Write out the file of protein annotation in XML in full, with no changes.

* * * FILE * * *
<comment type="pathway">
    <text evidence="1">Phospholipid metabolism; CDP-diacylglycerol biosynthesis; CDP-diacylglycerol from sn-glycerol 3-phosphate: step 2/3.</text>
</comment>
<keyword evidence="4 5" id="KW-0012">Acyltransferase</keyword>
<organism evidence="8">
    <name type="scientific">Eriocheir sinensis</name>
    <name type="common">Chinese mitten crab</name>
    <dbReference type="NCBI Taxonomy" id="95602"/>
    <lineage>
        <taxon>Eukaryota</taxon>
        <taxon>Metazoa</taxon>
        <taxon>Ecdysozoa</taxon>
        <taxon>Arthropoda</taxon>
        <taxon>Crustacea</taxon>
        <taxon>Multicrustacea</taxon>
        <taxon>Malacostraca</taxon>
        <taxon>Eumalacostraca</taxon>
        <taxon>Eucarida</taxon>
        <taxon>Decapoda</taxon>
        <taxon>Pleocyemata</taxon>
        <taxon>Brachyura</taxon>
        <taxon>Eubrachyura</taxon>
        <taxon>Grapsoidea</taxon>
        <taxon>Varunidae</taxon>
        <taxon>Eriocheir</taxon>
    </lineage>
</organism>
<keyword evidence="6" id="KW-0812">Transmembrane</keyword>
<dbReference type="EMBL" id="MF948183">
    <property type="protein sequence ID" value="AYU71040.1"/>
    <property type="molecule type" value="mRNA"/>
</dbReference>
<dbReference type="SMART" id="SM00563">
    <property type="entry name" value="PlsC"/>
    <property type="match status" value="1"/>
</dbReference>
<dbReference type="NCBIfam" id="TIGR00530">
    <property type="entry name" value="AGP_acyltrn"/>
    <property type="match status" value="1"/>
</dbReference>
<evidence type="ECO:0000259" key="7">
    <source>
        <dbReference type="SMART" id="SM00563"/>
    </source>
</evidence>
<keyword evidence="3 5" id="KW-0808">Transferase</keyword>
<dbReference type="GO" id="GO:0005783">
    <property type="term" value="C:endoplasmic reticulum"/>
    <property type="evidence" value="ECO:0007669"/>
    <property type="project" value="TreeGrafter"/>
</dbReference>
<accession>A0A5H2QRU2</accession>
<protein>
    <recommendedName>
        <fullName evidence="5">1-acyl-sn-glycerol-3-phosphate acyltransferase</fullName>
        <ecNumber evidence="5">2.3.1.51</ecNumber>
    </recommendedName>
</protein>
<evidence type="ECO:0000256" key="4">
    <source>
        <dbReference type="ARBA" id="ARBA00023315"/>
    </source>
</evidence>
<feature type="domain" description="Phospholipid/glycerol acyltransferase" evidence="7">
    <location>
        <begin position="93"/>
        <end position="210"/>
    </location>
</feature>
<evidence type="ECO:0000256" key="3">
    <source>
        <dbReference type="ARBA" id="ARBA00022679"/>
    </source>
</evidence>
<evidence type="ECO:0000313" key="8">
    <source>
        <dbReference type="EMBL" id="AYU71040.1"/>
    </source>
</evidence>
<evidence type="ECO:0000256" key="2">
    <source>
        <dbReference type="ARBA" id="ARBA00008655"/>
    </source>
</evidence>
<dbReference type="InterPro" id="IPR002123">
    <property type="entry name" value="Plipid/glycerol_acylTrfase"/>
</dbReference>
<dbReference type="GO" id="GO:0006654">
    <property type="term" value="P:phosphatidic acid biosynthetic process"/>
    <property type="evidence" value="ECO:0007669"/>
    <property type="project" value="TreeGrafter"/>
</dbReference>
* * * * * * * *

<comment type="pathway">
    <text evidence="1">Phospholipid metabolism; CDP-diacylglycerol biosynthesis; CDP-diacylglycerol from sn-glycerol 3-phosphate: step 2/3.</text>
</comment>
<keyword evidence="4 5" id="KW-0012">Acyltransferase</keyword>
<organism evidence="8">
    <name type="scientific">Eriocheir sinensis</name>
    <name type="common">Chinese mitten crab</name>
    <dbReference type="NCBI Taxonomy" id="95602"/>
    <lineage>
        <taxon>Eukaryota</taxon>
        <taxon>Metazoa</taxon>
        <taxon>Ecdysozoa</taxon>
        <taxon>Arthropoda</taxon>
        <taxon>Crustacea</taxon>
        <taxon>Multicrustacea</taxon>
        <taxon>Malacostraca</taxon>
        <taxon>Eumalacostraca</taxon>
        <taxon>Eucarida</taxon>
        <taxon>Decapoda</taxon>
        <taxon>Pleocyemata</taxon>
        <taxon>Brachyura</taxon>
        <taxon>Eubrachyura</taxon>
        <taxon>Grapsoidea</taxon>
        <taxon>Varunidae</taxon>
        <taxon>Eriocheir</taxon>
    </lineage>
</organism>
<keyword evidence="6" id="KW-0812">Transmembrane</keyword>
<dbReference type="EMBL" id="MF948183">
    <property type="protein sequence ID" value="AYU71040.1"/>
    <property type="molecule type" value="mRNA"/>
</dbReference>
<dbReference type="SMART" id="SM00563">
    <property type="entry name" value="PlsC"/>
    <property type="match status" value="1"/>
</dbReference>
<dbReference type="NCBIfam" id="TIGR00530">
    <property type="entry name" value="AGP_acyltrn"/>
    <property type="match status" value="1"/>
</dbReference>
<evidence type="ECO:0000259" key="7">
    <source>
        <dbReference type="SMART" id="SM00563"/>
    </source>
</evidence>
<keyword evidence="3 5" id="KW-0808">Transferase</keyword>
<dbReference type="GO" id="GO:0005783">
    <property type="term" value="C:endoplasmic reticulum"/>
    <property type="evidence" value="ECO:0007669"/>
    <property type="project" value="TreeGrafter"/>
</dbReference>
<accession>A0A5H2QRU2</accession>
<protein>
    <recommendedName>
        <fullName evidence="5">1-acyl-sn-glycerol-3-phosphate acyltransferase</fullName>
        <ecNumber evidence="5">2.3.1.51</ecNumber>
    </recommendedName>
</protein>
<evidence type="ECO:0000256" key="4">
    <source>
        <dbReference type="ARBA" id="ARBA00023315"/>
    </source>
</evidence>
<feature type="domain" description="Phospholipid/glycerol acyltransferase" evidence="7">
    <location>
        <begin position="93"/>
        <end position="210"/>
    </location>
</feature>
<evidence type="ECO:0000256" key="3">
    <source>
        <dbReference type="ARBA" id="ARBA00022679"/>
    </source>
</evidence>
<evidence type="ECO:0000313" key="8">
    <source>
        <dbReference type="EMBL" id="AYU71040.1"/>
    </source>
</evidence>
<evidence type="ECO:0000256" key="2">
    <source>
        <dbReference type="ARBA" id="ARBA00008655"/>
    </source>
</evidence>
<dbReference type="InterPro" id="IPR002123">
    <property type="entry name" value="Plipid/glycerol_acylTrfase"/>
</dbReference>
<dbReference type="GO" id="GO:0006654">
    <property type="term" value="P:phosphatidic acid biosynthetic process"/>
    <property type="evidence" value="ECO:0007669"/>
    <property type="project" value="TreeGrafter"/>
</dbReference>